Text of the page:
Ignoring the bow-legged guard at the doors, McMourning stepped into the examination room. A body waited, as it often did, draped in a cloth from head to foot. Sebastian stood nearby, dressed in a clean smock with a tray of surgical tools next to him.

He was joined by a Guild sergeant and one of his soldiers, who was weeping into her bare hands. Her hair was almost as red as her duster. Somewhat unbecoming of a soldier, but perhaps there were sentimental attachments to consider. No matter.

McMourning paused over the body, put on his best sympathetic face, and gently lowered the cloth, revealing the handsome and quite-well preserved body of a man in a smooth goatee and black hair hanging to his shoulders.

The female soldier shuddered, turning away. McMourning took the opportunity to glance at the report Sebastian had prepared. Leeroy Carter, age 26, born in—he set the report aside as unimportant.

The sergeant said something, but McMourning was distracted by the tattoo on the man’s chest, just over his heart. A rose, its faded colors suggested it was several years old. But the name written across it; Miriam, was recent. Perhaps only a few weeks or a month. He glanced at the female soldier and deduced everything he needed to. More curiously was the placement of what he assumed to be the cause of death: a gunshot wound dead-center in the rose’s blossom, directly into the heart. It was almost too perfect.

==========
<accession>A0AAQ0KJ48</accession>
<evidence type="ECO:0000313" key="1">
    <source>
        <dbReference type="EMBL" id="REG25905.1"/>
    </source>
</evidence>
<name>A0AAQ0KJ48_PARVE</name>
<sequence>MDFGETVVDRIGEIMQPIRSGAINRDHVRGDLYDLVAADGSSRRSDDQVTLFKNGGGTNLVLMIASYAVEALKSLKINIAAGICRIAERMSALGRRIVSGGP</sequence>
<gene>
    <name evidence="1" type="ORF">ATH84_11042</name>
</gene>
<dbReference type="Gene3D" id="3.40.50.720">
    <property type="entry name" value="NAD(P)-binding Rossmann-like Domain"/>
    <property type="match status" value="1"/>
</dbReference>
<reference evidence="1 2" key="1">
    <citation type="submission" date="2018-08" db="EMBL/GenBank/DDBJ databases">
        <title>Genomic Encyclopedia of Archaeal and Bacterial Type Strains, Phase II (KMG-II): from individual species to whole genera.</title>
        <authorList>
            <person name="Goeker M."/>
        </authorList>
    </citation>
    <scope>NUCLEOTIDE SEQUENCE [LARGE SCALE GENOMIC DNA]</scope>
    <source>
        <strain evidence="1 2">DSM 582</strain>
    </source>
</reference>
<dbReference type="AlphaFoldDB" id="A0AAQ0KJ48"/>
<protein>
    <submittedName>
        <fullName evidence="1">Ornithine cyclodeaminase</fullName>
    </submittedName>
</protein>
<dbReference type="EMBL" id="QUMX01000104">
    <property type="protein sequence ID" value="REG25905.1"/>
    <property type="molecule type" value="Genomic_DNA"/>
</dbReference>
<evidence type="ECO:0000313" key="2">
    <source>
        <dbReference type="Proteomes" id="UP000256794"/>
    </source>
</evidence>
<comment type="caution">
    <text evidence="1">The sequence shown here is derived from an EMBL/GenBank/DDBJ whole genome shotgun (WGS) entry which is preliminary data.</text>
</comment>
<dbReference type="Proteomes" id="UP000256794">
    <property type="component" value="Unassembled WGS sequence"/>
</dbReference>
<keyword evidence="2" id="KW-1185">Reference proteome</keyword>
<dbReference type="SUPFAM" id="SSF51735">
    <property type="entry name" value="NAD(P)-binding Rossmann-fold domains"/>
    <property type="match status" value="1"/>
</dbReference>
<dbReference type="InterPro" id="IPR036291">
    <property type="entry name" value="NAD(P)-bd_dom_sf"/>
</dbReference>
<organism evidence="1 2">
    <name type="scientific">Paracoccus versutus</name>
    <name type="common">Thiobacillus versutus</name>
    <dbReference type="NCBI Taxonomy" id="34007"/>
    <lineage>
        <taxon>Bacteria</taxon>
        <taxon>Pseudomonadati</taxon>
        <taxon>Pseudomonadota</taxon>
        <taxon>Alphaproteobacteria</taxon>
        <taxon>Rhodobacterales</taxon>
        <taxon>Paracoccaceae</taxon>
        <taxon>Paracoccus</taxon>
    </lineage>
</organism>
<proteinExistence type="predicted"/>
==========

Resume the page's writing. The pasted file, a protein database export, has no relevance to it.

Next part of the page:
Feigning clinical detachment, he gestured to Sebastian for a scalpel, and the sergeant ushered Miriam out. The autopsy would not take long, but even as McMourning began his incisions, he could not take his eyes off the rose and the bullet hole. It would be a shame to see such a work of accidental art go to waste.

He wondered briefly if he was getting sentimental with age. With a bemused chuckle, he set to work.




The monster flexed its oversized hands and glared at Seamus. The madman’s song had lost any coherency and had descended into a simple rhythmic babble of sound and repetition as he tested the sharpness of his bayonet.

His latest fetch was a real prize, a lovely little Guild solider. A bit rough from combat training, but with such fine form. He couldn’t let such a lovely sight go to wrinkles. Now what would suit her best? A quick dash across the throat? Easy enough to stitch. A shot in the middle? A bit unseemly, for certain.

But then, she had gunned down his Donna. Donna, who’d done such a proper job alerting Seamus of the little lovely’s location.

A stomach wound, then. Slow, painful, and she’d remember it later, if she got unruly.